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UB study says fracking has become safer in Pennsylvania

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A University at Buffalo Shale Institute study of hydrofracking will no doubt raise eyebrows, especially in those organizations that have been most outspoken against the controversial method of extracting natural gas.

The study, which its co-authors say was funded entirely by UB, looked at the environmental impacts during Marcellus Shale drilling in Pennsylvania from January 2008 to August 2011. 

Author Timothy Considine with the University of Wyoming Center for Energy Economics and Public Policy says data demonstrate that major and minor environmental incidents attributed to hydrofracking dropped dramatically in Pennsylvania from January 2008 to August 2011.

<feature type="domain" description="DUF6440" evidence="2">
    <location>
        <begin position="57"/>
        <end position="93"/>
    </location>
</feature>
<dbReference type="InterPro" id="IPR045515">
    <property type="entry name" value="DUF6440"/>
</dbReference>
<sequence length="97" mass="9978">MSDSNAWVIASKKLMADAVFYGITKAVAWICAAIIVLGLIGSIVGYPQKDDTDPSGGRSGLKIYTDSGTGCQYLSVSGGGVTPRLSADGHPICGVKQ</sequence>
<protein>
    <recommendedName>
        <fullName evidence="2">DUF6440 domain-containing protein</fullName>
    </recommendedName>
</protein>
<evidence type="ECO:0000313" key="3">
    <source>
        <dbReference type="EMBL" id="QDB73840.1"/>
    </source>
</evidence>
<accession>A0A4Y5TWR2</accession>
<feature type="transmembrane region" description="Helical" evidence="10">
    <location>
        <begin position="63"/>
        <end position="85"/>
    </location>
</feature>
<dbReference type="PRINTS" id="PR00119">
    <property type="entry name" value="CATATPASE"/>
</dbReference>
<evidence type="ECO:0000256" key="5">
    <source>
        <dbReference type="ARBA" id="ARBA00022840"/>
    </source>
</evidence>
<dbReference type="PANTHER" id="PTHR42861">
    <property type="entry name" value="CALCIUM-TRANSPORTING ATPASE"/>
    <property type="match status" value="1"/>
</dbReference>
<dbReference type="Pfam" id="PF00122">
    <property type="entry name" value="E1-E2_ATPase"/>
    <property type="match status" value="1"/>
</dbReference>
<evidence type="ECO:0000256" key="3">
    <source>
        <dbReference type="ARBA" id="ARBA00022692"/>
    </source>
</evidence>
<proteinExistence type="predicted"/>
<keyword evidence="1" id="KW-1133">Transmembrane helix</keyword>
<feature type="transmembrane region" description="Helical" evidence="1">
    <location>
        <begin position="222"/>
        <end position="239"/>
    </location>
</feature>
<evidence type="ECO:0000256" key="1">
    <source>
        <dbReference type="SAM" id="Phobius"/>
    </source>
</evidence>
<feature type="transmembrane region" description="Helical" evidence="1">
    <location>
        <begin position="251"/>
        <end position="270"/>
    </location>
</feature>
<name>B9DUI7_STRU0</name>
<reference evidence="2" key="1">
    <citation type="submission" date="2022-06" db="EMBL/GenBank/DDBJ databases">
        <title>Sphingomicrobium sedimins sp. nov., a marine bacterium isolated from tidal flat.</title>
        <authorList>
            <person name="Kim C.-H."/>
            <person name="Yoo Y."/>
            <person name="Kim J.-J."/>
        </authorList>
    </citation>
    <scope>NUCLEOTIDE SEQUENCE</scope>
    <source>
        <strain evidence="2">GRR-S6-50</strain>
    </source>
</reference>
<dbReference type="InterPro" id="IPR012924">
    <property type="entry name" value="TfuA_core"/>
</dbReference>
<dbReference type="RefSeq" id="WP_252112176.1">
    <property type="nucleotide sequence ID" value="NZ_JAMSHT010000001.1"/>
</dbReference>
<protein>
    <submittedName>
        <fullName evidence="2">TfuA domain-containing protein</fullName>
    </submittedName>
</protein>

The study shows that the method for extracting natural gas from deep beneath the surface of the the earth, if it is closely monitored by state regulatory agencies with responsible drilling companies strictly following state regulations, can be done safely with little environmental risk.

"The data show that the incidence of environmental incidents has been declining. Secondly, both the regulation and industry practice has been mitigating the environmental impacts of any remaining events that may occur," Considine said.

"Our analysis...strongly reflects that Pennsylvania state regulators have been intensely scrutinizing natural gas development companies, and these companies are responding," he added.

New York is weighing whether to allow hydrofracking. The state continues sorting through thousands of public comments.
 

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